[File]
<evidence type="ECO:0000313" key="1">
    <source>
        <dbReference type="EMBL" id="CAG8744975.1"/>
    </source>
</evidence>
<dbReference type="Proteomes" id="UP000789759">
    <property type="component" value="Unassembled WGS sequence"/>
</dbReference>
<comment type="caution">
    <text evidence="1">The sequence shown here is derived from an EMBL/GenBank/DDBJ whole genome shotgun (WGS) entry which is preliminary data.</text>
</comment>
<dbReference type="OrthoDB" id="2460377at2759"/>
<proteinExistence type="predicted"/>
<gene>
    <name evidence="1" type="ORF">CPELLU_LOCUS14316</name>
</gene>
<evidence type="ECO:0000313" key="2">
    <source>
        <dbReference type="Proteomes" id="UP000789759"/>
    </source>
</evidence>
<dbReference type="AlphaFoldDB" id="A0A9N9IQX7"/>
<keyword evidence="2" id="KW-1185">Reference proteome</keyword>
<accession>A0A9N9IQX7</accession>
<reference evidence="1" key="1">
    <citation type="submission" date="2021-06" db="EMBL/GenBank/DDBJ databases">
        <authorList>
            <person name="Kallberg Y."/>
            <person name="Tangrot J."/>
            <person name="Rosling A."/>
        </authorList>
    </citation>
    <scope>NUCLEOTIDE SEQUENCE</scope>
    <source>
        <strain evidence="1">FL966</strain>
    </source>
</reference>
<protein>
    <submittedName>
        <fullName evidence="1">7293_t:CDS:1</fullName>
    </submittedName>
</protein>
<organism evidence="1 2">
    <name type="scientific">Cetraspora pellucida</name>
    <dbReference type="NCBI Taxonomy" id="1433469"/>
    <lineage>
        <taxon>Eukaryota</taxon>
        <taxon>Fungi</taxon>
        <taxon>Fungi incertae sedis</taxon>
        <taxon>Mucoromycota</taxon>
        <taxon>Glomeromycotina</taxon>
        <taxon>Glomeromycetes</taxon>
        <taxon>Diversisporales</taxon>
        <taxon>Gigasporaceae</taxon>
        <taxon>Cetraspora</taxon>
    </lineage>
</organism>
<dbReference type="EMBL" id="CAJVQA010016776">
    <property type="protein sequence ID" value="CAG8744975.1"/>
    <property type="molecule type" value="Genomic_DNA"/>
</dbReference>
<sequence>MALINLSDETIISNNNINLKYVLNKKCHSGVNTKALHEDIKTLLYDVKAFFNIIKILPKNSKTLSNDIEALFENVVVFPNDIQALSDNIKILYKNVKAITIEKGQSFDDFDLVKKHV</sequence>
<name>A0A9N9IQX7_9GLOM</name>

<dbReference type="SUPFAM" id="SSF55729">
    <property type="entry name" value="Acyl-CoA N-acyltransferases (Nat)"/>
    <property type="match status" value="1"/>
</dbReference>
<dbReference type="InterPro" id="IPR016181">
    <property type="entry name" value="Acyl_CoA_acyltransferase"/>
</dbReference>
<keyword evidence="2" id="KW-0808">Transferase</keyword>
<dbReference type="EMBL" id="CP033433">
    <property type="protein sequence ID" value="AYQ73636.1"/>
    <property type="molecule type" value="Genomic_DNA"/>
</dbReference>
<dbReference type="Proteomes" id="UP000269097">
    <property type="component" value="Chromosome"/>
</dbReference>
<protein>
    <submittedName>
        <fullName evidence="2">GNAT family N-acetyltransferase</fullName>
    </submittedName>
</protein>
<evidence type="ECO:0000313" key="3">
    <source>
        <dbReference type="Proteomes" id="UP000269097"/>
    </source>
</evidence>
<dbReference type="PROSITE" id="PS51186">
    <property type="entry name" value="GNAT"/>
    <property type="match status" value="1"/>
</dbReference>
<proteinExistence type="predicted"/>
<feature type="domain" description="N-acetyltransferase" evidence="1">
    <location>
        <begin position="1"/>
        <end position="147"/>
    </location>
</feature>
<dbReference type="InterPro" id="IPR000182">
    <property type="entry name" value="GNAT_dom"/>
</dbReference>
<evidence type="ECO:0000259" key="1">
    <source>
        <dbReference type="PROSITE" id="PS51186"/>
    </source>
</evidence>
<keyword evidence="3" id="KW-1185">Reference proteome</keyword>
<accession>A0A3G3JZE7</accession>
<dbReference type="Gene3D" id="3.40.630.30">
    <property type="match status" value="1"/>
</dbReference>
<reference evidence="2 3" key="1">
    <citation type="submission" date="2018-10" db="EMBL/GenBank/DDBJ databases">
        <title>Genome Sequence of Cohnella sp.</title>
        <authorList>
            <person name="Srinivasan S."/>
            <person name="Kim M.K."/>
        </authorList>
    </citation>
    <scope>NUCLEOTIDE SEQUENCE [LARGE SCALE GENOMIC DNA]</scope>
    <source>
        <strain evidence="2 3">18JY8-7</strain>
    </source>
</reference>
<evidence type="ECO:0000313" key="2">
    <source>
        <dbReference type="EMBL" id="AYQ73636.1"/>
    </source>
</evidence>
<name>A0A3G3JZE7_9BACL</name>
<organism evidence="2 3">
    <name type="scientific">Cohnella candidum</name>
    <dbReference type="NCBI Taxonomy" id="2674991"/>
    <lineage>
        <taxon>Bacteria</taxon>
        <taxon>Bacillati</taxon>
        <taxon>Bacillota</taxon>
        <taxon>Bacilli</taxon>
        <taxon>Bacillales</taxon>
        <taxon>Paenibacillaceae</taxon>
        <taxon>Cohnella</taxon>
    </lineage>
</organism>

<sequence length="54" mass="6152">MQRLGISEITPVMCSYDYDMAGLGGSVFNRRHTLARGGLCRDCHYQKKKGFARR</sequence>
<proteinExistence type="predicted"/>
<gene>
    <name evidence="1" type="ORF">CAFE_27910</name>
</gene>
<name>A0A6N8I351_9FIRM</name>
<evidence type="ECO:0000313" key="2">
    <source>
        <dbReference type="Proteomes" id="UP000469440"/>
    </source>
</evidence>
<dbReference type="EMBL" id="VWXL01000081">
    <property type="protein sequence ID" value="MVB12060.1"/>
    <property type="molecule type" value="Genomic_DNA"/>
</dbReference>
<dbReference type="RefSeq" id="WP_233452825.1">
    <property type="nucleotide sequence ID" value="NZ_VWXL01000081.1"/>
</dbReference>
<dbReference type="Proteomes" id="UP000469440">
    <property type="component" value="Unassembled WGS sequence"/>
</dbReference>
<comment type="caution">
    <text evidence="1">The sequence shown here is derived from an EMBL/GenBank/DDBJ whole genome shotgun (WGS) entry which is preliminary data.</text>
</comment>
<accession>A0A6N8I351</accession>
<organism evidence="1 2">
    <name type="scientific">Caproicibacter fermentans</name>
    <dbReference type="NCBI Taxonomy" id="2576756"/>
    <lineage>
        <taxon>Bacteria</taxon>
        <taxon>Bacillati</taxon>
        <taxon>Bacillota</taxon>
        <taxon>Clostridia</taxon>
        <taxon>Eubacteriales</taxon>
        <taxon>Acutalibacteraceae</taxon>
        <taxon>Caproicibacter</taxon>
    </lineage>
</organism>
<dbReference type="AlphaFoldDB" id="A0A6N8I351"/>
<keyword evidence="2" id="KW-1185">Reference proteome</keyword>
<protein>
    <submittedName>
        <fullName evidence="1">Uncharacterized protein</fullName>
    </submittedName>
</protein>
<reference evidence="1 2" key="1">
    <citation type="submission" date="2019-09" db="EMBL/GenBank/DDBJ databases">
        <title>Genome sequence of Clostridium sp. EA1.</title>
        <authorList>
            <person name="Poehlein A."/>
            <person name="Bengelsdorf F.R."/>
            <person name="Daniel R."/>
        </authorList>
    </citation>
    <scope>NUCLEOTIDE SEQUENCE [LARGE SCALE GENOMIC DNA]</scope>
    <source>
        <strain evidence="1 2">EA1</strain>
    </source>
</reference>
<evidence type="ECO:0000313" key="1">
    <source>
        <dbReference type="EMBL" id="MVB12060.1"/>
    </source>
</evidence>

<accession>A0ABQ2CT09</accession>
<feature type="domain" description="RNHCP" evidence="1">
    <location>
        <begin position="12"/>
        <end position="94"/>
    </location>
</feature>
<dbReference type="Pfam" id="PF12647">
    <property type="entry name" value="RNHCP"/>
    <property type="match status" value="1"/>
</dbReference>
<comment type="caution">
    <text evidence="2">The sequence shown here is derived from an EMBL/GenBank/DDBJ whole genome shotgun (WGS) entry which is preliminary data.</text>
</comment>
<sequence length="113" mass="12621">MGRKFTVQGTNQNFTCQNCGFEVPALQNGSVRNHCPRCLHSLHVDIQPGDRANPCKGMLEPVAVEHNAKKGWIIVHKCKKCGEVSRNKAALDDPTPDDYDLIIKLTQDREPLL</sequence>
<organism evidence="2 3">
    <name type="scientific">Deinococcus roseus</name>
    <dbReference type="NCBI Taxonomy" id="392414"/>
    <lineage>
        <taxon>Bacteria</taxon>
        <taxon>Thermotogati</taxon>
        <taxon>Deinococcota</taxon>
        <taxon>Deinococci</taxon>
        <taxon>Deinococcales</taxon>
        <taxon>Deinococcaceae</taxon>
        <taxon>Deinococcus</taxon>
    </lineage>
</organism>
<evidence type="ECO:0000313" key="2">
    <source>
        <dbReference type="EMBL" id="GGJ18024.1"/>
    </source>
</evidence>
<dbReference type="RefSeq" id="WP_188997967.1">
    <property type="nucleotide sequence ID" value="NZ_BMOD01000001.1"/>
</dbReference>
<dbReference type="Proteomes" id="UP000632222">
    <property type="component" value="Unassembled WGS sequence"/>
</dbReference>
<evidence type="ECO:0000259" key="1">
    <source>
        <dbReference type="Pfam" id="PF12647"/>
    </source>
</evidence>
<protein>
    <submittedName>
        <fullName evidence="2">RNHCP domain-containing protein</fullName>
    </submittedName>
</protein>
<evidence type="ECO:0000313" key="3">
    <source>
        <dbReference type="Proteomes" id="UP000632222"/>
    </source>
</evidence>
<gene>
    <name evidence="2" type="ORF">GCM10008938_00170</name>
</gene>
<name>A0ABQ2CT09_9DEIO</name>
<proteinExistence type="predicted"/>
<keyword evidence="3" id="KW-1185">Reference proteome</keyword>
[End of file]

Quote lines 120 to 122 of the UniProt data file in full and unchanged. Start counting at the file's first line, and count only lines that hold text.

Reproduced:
    </citation>
    <scope>NUCLEOTIDE SEQUENCE [LARGE SCALE GENOMIC DNA]</scope>
    <source>